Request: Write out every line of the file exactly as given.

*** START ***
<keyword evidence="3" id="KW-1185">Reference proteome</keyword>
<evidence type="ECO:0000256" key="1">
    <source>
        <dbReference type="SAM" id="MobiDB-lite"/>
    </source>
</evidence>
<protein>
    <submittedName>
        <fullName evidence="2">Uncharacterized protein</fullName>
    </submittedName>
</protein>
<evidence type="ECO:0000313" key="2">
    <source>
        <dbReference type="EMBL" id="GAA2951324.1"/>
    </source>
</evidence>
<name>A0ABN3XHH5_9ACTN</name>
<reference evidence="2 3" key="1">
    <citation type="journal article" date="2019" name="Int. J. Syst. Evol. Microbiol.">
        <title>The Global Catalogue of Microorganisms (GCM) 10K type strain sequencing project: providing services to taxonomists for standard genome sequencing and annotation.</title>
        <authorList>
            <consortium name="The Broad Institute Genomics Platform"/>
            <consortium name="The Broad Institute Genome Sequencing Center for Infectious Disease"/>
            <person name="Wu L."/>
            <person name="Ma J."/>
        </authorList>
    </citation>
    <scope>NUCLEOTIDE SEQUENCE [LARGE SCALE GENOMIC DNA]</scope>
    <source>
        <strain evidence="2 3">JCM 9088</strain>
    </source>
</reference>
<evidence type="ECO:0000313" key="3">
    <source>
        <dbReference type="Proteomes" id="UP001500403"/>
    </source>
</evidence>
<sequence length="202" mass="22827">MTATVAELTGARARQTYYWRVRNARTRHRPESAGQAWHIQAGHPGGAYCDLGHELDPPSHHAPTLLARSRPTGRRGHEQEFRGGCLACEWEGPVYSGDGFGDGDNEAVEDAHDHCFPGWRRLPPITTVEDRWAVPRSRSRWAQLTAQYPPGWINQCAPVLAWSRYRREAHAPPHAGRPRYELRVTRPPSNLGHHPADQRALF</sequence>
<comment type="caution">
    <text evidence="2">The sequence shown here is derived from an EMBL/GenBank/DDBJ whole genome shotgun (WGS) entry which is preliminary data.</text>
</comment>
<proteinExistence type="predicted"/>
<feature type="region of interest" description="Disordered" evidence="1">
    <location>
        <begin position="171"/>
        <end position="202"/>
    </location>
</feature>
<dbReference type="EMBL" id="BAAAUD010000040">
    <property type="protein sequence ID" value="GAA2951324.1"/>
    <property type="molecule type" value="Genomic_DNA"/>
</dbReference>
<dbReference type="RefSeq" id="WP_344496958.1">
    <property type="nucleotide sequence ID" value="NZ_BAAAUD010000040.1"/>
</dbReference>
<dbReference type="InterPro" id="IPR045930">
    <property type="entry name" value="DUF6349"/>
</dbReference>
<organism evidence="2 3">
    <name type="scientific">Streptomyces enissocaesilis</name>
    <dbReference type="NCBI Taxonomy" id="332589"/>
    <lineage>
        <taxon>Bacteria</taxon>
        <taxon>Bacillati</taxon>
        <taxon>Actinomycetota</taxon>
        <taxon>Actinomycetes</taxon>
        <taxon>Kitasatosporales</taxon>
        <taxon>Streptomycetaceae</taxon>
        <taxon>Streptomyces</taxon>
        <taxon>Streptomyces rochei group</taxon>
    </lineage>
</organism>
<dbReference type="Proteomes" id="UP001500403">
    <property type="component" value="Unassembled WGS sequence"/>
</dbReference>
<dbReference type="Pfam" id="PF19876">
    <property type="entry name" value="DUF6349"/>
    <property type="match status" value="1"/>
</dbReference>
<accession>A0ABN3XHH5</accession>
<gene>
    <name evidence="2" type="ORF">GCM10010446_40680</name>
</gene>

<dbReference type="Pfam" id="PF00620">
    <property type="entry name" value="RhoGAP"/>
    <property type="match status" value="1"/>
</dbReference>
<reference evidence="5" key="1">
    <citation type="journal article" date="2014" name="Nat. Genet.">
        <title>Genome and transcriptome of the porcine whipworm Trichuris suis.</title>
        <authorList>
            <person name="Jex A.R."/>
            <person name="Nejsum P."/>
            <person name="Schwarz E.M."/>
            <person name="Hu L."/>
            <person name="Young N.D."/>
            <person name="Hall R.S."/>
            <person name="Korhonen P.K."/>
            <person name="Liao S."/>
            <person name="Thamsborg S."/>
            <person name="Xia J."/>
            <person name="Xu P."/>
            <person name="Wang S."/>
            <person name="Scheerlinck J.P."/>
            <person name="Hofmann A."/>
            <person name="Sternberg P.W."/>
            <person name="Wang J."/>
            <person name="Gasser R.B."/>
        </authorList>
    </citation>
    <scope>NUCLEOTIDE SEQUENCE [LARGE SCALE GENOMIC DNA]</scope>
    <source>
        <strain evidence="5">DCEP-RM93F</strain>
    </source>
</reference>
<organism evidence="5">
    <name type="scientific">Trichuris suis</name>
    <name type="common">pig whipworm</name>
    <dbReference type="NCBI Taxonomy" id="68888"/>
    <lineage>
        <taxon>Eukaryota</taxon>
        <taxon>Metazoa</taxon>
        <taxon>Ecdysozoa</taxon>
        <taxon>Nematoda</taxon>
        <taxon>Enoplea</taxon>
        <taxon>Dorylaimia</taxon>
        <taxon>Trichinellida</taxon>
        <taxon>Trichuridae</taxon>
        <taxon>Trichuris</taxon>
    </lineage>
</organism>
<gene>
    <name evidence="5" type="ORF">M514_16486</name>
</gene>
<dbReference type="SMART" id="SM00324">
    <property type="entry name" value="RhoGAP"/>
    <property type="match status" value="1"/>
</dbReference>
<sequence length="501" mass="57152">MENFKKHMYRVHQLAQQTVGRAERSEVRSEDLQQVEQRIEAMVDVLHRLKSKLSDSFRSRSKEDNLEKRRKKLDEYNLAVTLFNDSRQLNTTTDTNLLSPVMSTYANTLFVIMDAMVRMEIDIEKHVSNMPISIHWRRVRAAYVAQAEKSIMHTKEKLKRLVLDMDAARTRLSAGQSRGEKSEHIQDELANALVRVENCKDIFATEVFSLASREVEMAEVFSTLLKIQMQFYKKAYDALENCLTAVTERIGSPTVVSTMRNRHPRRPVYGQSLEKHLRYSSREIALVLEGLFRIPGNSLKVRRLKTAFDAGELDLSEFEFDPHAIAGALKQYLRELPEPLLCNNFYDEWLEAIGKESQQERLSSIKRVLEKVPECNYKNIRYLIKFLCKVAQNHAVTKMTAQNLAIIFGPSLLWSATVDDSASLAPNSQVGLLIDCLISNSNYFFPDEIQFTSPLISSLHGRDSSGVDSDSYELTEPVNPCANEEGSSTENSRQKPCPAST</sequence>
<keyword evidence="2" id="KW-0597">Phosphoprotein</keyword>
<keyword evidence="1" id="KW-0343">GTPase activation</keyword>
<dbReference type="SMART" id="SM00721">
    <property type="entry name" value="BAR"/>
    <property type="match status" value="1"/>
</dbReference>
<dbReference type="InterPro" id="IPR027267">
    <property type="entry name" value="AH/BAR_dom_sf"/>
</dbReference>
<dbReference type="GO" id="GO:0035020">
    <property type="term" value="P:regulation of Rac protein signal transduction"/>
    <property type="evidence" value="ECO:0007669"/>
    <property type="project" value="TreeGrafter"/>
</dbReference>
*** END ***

<keyword evidence="3" id="KW-1185">Reference proteome</keyword>
<evidence type="ECO:0000256" key="1">
    <source>
        <dbReference type="SAM" id="MobiDB-lite"/>
    </source>
</evidence>
<protein>
    <submittedName>
        <fullName evidence="2">Uncharacterized protein</fullName>
    </submittedName>
</protein>
<evidence type="ECO:0000313" key="2">
    <source>
        <dbReference type="EMBL" id="GAA2951324.1"/>
    </source>
</evidence>
<name>A0ABN3XHH5_9ACTN</name>
<reference evidence="2 3" key="1">
    <citation type="journal article" date="2019" name="Int. J. Syst. Evol. Microbiol.">
        <title>The Global Catalogue of Microorganisms (GCM) 10K type strain sequencing project: providing services to taxonomists for standard genome sequencing and annotation.</title>
        <authorList>
            <consortium name="The Broad Institute Genomics Platform"/>
            <consortium name="The Broad Institute Genome Sequencing Center for Infectious Disease"/>
            <person name="Wu L."/>
            <person name="Ma J."/>
        </authorList>
    </citation>
    <scope>NUCLEOTIDE SEQUENCE [LARGE SCALE GENOMIC DNA]</scope>
    <source>
        <strain evidence="2 3">JCM 9088</strain>
    </source>
</reference>
<evidence type="ECO:0000313" key="3">
    <source>
        <dbReference type="Proteomes" id="UP001500403"/>
    </source>
</evidence>
<sequence length="202" mass="22827">MTATVAELTGARARQTYYWRVRNARTRHRPESAGQAWHIQAGHPGGAYCDLGHELDPPSHHAPTLLARSRPTGRRGHEQEFRGGCLACEWEGPVYSGDGFGDGDNEAVEDAHDHCFPGWRRLPPITTVEDRWAVPRSRSRWAQLTAQYPPGWINQCAPVLAWSRYRREAHAPPHAGRPRYELRVTRPPSNLGHHPADQRALF</sequence>
<comment type="caution">
    <text evidence="2">The sequence shown here is derived from an EMBL/GenBank/DDBJ whole genome shotgun (WGS) entry which is preliminary data.</text>
</comment>
<proteinExistence type="predicted"/>
<feature type="region of interest" description="Disordered" evidence="1">
    <location>
        <begin position="171"/>
        <end position="202"/>
    </location>
</feature>
<dbReference type="EMBL" id="BAAAUD010000040">
    <property type="protein sequence ID" value="GAA2951324.1"/>
    <property type="molecule type" value="Genomic_DNA"/>
</dbReference>
<dbReference type="RefSeq" id="WP_344496958.1">
    <property type="nucleotide sequence ID" value="NZ_BAAAUD010000040.1"/>
</dbReference>
<dbReference type="InterPro" id="IPR045930">
    <property type="entry name" value="DUF6349"/>
</dbReference>
<organism evidence="2 3">
    <name type="scientific">Streptomyces enissocaesilis</name>
    <dbReference type="NCBI Taxonomy" id="332589"/>
    <lineage>
        <taxon>Bacteria</taxon>
        <taxon>Bacillati</taxon>
        <taxon>Actinomycetota</taxon>
        <taxon>Actinomycetes</taxon>
        <taxon>Kitasatosporales</taxon>
        <taxon>Streptomycetaceae</taxon>
        <taxon>Streptomyces</taxon>
        <taxon>Streptomyces rochei group</taxon>
    </lineage>
</organism>
<dbReference type="Proteomes" id="UP001500403">
    <property type="component" value="Unassembled WGS sequence"/>
</dbReference>
<dbReference type="Pfam" id="PF19876">
    <property type="entry name" value="DUF6349"/>
    <property type="match status" value="1"/>
</dbReference>
<accession>A0ABN3XHH5</accession>
<gene>
    <name evidence="2" type="ORF">GCM10010446_40680</name>
</gene>

<dbReference type="Pfam" id="PF00620">
    <property type="entry name" value="RhoGAP"/>
    <property type="match status" value="1"/>
</dbReference>
<reference evidence="5" key="1">
    <citation type="journal article" date="2014" name="Nat. Genet.">
        <title>Genome and transcriptome of the porcine whipworm Trichuris suis.</title>
        <authorList>
            <person name="Jex A.R."/>
            <person name="Nejsum P."/>
            <person name="Schwarz E.M."/>
            <person name="Hu L."/>
            <person name="Young N.D."/>
            <person name="Hall R.S."/>
            <person name="Korhonen P.K."/>
            <person name="Liao S."/>
            <person name="Thamsborg S."/>
            <person name="Xia J."/>
            <person name="Xu P."/>
            <person name="Wang S."/>
            <person name="Scheerlinck J.P."/>
            <person name="Hofmann A."/>
            <person name="Sternberg P.W."/>
            <person name="Wang J."/>
            <person name="Gasser R.B."/>
        </authorList>
    </citation>
    <scope>NUCLEOTIDE SEQUENCE [LARGE SCALE GENOMIC DNA]</scope>
    <source>
        <strain evidence="5">DCEP-RM93F</strain>
    </source>
</reference>
<organism evidence="5">
    <name type="scientific">Trichuris suis</name>
    <name type="common">pig whipworm</name>
    <dbReference type="NCBI Taxonomy" id="68888"/>
    <lineage>
        <taxon>Eukaryota</taxon>
        <taxon>Metazoa</taxon>
        <taxon>Ecdysozoa</taxon>
        <taxon>Nematoda</taxon>
        <taxon>Enoplea</taxon>
        <taxon>Dorylaimia</taxon>
        <taxon>Trichinellida</taxon>
        <taxon>Trichuridae</taxon>
        <taxon>Trichuris</taxon>
    </lineage>
</organism>
<gene>
    <name evidence="5" type="ORF">M514_16486</name>
</gene>
<dbReference type="SMART" id="SM00324">
    <property type="entry name" value="RhoGAP"/>
    <property type="match status" value="1"/>
</dbReference>
<sequence length="501" mass="57152">MENFKKHMYRVHQLAQQTVGRAERSEVRSEDLQQVEQRIEAMVDVLHRLKSKLSDSFRSRSKEDNLEKRRKKLDEYNLAVTLFNDSRQLNTTTDTNLLSPVMSTYANTLFVIMDAMVRMEIDIEKHVSNMPISIHWRRVRAAYVAQAEKSIMHTKEKLKRLVLDMDAARTRLSAGQSRGEKSEHIQDELANALVRVENCKDIFATEVFSLASREVEMAEVFSTLLKIQMQFYKKAYDALENCLTAVTERIGSPTVVSTMRNRHPRRPVYGQSLEKHLRYSSREIALVLEGLFRIPGNSLKVRRLKTAFDAGELDLSEFEFDPHAIAGALKQYLRELPEPLLCNNFYDEWLEAIGKESQQERLSSIKRVLEKVPECNYKNIRYLIKFLCKVAQNHAVTKMTAQNLAIIFGPSLLWSATVDDSASLAPNSQVGLLIDCLISNSNYFFPDEIQFTSPLISSLHGRDSSGVDSDSYELTEPVNPCANEEGSSTENSRQKPCPAST</sequence>
<keyword evidence="2" id="KW-0597">Phosphoprotein</keyword>
<keyword evidence="1" id="KW-0343">GTPase activation</keyword>
<dbReference type="SMART" id="SM00721">
    <property type="entry name" value="BAR"/>
    <property type="match status" value="1"/>
</dbReference>
<dbReference type="InterPro" id="IPR027267">
    <property type="entry name" value="AH/BAR_dom_sf"/>
</dbReference>
<dbReference type="GO" id="GO:0035020">
    <property type="term" value="P:regulation of Rac protein signal transduction"/>
    <property type="evidence" value="ECO:0007669"/>
    <property type="project" value="TreeGrafter"/>
</dbReference>